We have been quite spoiled in our opportunities for swimming this summer. Besides a few visits to friends with pools, we have been able to swim in our own backyard. We bought this house with anticipation of enjoying the inground pool when warm weather arrived, but in the spring, it was a mosquito breeding ground full of tree limbs that had fallen during a winter ice storm. Our dreams of creating an outdoor oasis with freshly poured concrete were quickly dashed by five digit price tags, but we invested the money to have the basics: new liner, steps, and the pool opened for the season. We bought a pool cover for the off-season, which we ended up putting on for several weeks just to keep the pine needles out of the 65 degree water. I listened, oh so patiently, to my husband's daily tirades about how determined he was to chop down every bud-, leaf-, and needle-dropping tree in our forested backyard. It rained so much that we didn't even think of using the pool for about a month. Then we had to buy chemicals and a pool vacuum to keep it clean, and run the filter daily. And in spite of the abundant rain, the water level in the pool was dropping. Yes, there was a leak, which cost a mere $100 just to diagnose; the job to repair the cracked pipe was estimated to be several hundred dollars. Thinking we would rather drain the pool than drain our savings, Don and I wondered whether we should bother to fix it at all.

But as it turned out, we were greatly blessed by a good friend who is knowledgeable about pipes. He and Don spent an entire day in early July digging a giant hole next to our pool. After a quick trip to Home Depot, they were able to replace the damaged piece of pipe for a mere $30. By the end of July, Don had the pool clean, the chemicals balanced, and the water level stable. In August, we finally enjoyed swimming in our pool! The boys loved paddling around in their floaties while Lydia looked on - or slept - in her poolside seat. We hosted several birthday parties and other gatherings by the water, which were lots of fun even when the weather was uncooperative or when Don popped the boys' pool toy while diving through it. And even I, the one who has never liked the bother of getting changed and getting wet, snuck out on more than one naptime occasion to quickly cool off in the refreshing water. Though I love fall, it's too bad our swimming season is so short - before August had even ended, it was too cold to swim!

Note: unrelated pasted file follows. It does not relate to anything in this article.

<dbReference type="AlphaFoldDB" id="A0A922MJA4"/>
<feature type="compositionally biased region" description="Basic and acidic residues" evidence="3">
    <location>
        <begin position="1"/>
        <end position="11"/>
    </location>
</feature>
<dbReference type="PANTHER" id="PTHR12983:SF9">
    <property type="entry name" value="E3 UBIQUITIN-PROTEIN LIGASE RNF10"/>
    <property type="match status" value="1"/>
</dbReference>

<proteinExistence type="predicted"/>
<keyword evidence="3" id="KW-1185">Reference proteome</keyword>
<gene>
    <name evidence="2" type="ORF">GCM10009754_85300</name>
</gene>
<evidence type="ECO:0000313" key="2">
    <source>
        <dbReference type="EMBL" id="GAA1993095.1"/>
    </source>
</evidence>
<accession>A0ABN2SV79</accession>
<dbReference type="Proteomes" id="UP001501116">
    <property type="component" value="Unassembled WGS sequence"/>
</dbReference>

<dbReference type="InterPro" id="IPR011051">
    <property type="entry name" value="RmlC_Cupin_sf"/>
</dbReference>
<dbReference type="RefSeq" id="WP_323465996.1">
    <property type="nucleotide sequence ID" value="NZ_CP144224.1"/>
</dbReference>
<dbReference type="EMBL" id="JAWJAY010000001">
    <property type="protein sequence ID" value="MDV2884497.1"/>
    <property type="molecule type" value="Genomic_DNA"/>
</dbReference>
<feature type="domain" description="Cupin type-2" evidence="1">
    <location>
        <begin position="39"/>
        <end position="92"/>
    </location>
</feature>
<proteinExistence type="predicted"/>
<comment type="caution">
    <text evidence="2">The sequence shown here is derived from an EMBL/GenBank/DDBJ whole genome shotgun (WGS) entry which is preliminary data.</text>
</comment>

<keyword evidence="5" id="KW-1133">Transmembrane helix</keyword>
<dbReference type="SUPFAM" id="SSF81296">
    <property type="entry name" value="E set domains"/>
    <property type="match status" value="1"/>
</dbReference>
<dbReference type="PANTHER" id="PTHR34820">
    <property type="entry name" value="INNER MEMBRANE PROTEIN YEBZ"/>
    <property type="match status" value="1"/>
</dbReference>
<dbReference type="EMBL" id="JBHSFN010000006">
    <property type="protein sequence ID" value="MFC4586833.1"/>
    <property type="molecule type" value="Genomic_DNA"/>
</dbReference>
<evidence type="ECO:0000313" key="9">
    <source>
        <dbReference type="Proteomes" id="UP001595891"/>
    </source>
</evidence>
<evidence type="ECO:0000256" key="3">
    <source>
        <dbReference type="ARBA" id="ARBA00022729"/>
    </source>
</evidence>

We, especially the children and I, were also were privileged to spend several lazy lake days with my mom. Last fall, she and my step-dad bought a house on a quiet pond just 15 minutes away from us, and their small strip of shore is just right for young waders. The boys spent hours digging and splashing, sliding into the water, going for boat rides, and paddling out to the raft in their floatie tubes. With some help from their uncle and Daddy, they even caught a few fish!



The tranquility of the water and lakeside picnics (not to mention the built-in babysitter grandparents) made it feel like vacation. I enjoyed a canoe ride with my husband as well as swimming (always staying afloat to avoid touching any muck at the bottom!) and floating on the inflatable raft...though after last time, I will be hesitant to get in the water again. I thought the bugs, frogs, and small rodents in our pool were bad enough, but they pale in comparison to leeches and a watersnake! In this picture, taken just prior to the vile creature's beheading, my heroic husband has him pinned with a rake.



Oblivious to the wildlife encounters, Lydia enjoyed the fresh air and family snuggles, whether she was looking "berry sweet," or modeling vintage (okay, hand-me-downs from mom) fashions.





I have more to share, but it will have to wait for another day. Meanwhile, I want to post this one before another month goes by!

Wednesday, July 29, 2009

Generations

This week: My mom, me, 6 week old Lydia, and my grandmother



A quarter century ago: My great-grandmother, grandmother, mom, and one week old me



For the Lord is good and his love endures forever;
his faithfulness continues through all generations.

Psalm 100:5

Monday, July 27, 2009

A Fiesta for Family and Friends

I have been blogging very little while I enjoy my babymoon with sweet Lydia, who is now six weeks old. Yet somewhere between nursing, changing diapers, and completing chores with one hand (the other hand holding baby, of course), I managed to plan a little party for my dear husband's birthday. Don thought we were going to my mom's house for his birthday dinner, but instead, he came home from work to find my parents, his family, and a few friends waiting in our living room. Surprise!